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U.S. equity markets are set up for a blast of volume on Friday, as investors prepare for news on the U.S.-China trade dispute from the Group of 20 meeting and the annual reconstitution of the Russell indexes, traditionally one of the largest trading days of the year.

The rebalance of the Russell indexes happens each year and becomes final on the fourth Friday in June. Stocks are added or deleted from Russell’s family of indexes, including the Russell 1000 Large-Cap and Russell 2000 Small-Cap, prompting fund managers to adjust portfolios to reflect new weightings.

This telegraphed adjustment increases demand for buying and selling stocks, resulting in additional trading volume, which crests right before the market close on the fourth Friday.

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This year’s rebalance happens to coincide with the G20 meeting in Osaka, Japan, that will be highlighted by a meeting on Saturday between U.S. President Donald Trump and Chinese President Xi Jinping, putting investors on alert for any signs of a thaw or further breakdown in trade relations between the two world’s two largest economies.

While the meeting between the two leaders will not take place until well after U.S. markets have closed on Friday, many expect there will be news on the trade front ahead of the meeting, similar to comments by U.S. Treasury Secretary Steve Mnuchin on Wednesday.

The timing has fuelled comparisons with the rebalancing of Russell’s indexes in 2016, which came on the heels of the vote for Britain to leave the European Union and resulted in nearly 15.3 billion shares traded in U.S. exchanges when all was said and done. That number has only been bested since by the 15.33 billion shares traded on Dec. 21, when the Nasdaq confirmed it was in a bear market and the S&P 500 was en route to its worst December performance since 1931.

“It is always one of the biggest trading days of the year,” said Nicholas Colas, co-founder at DataTrek Research in New York. “To me, the one really different thing is this G20 meeting, and we are seeing the effect it has on market sentiment, and anything can happen in Osaka.”

Passive funds will rebalance on the day of the reconstitution to minimize any tracking error, while active managers try to take advantage of any price dislocations earlier, resulting in a surge of volume toward the market close as the reconstitution becomes final.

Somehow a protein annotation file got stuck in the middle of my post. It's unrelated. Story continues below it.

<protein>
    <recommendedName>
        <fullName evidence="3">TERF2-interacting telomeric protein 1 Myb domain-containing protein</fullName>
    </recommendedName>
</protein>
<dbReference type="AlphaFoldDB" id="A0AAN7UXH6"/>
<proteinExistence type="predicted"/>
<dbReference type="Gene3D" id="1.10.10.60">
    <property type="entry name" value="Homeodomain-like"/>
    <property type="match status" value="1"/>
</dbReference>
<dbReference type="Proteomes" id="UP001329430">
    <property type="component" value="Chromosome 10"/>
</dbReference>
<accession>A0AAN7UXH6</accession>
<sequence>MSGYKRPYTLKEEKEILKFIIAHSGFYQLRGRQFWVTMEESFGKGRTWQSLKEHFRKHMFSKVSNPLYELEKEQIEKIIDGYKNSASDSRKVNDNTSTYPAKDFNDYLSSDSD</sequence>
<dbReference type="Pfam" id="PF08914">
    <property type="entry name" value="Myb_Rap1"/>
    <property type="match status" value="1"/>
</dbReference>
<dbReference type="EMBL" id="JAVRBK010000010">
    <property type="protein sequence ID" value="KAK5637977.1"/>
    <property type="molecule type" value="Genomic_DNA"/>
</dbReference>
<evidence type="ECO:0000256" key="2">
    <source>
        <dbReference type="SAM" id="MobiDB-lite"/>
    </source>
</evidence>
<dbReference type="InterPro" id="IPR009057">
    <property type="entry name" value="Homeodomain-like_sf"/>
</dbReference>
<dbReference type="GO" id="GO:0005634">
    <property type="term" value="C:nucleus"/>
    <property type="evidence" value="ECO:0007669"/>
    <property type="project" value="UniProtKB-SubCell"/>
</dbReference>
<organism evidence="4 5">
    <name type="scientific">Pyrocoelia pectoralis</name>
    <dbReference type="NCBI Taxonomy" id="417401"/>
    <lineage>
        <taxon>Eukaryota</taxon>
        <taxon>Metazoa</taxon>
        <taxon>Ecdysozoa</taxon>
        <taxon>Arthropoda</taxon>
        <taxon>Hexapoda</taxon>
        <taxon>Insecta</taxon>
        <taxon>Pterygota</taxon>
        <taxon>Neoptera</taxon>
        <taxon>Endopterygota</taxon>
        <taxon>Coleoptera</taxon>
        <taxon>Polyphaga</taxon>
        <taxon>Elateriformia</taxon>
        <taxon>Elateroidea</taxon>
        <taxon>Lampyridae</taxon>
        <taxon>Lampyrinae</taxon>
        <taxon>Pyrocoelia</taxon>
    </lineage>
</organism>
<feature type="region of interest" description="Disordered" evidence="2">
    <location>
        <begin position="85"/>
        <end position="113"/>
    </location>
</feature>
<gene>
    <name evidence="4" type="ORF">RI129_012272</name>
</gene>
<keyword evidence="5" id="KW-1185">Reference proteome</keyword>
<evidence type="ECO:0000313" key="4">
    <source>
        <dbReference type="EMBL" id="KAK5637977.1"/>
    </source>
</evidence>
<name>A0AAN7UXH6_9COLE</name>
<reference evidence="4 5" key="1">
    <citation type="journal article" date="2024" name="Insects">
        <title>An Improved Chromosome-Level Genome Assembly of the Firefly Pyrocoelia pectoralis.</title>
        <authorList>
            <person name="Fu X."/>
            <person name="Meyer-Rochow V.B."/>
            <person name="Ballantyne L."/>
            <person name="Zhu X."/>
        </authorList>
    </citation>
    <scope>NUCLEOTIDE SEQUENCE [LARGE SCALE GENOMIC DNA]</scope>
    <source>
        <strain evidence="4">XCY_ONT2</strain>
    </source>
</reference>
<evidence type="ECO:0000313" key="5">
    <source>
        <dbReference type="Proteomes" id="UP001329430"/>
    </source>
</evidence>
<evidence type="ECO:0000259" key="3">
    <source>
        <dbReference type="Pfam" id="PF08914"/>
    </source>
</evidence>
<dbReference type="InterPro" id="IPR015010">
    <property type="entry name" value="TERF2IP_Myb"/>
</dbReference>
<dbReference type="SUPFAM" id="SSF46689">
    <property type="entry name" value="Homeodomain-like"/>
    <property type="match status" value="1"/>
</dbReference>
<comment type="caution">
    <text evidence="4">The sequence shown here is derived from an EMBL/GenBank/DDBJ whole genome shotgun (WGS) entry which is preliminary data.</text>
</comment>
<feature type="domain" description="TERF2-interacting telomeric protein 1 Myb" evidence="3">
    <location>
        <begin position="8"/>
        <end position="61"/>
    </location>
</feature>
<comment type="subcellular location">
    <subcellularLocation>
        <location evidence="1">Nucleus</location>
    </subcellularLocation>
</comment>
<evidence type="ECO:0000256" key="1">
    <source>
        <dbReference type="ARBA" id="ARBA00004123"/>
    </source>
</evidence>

“People are gaming this out kind of through the month of June and trying to figure out what goes in and where,” Mr. Colas said.

As of Dec. 31, 2017, about US$9-trillion was benchmarked to or invested in products based on Russell U.S. indexes, according to FTSE Russell’s most recent data. Approximately US$1.2-trillion are in passive investment products such as exchange-traded funds (ETFs) and mutual funds.

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Ivan Cajic, Virtu Financial’s Americas director of index and ETF research, projects turnover across the Russell 3000 to total about US$70-billion.

According to Nasdaq, last year’s rebalance resulted in nearly 1.19 billion shares, representing US$39.26-billion, changing hands during its “closing cross” in 0.935 second.

Because of the size of the trade and the number of stocks involved, FTSE Russell takes steps to be transparent to market participants regarding its methodology for inclusion, which includes factors such as market capitalization, home country and company structure, while also releasing preliminary lists of stocks that may be affected.

Those steps allow Russell to continue with the rebalance despite events that may cause additional market volatility.

“[Brexit] was the test, I use that as an example,” said Rolf Agather, managing director of North America applied research at FTSE Russell. “People say, ‘Well you have the Brexit vote on the same day, what is Russell going to do?’ We follow the rules and it works out pretty well.”

While Russell has not made any major changes to its methodology for inclusion this year, many market participants will be watching the placement of many of the recent initial public offerings.

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Because many of these companies waited to go public, their size is likely to put them right into Russell’s large-cap indexes. Virtu’s Mr. Cajic noted that stocks such as Uber Technologies Inc., Lyft Inc. and Beyond Meat Inc. have contributed to volatility across the names expected to be added to the Russell 1000, which have underperformed stocks that are expected to be removed from the index.

Generally, stocks being added to an index would see an uptick in price, while those being removed would show a decline.

Recent IPOs must have made their debut before Russell’s “rank day” this year of May 10 to be eligible in the rebalance. Russell adds IPOs after the rank day on a quarterly basis, and any IPOs that missed the cut-off, such as Slack Technologies Inc., will have to wait until the next rank date, of Aug 17.

“Clearly for small-cap investors, they would’ve liked to have opportunities to own some of these stocks,” said Steve DeSanctis, equity strategist at Jefferies in New York.

“You want stocks that have these good growth prospects and the fact they stayed private for so much longer, now they are out of their market cap,” he said. “They never got a chance to swing at that particular pitch.”

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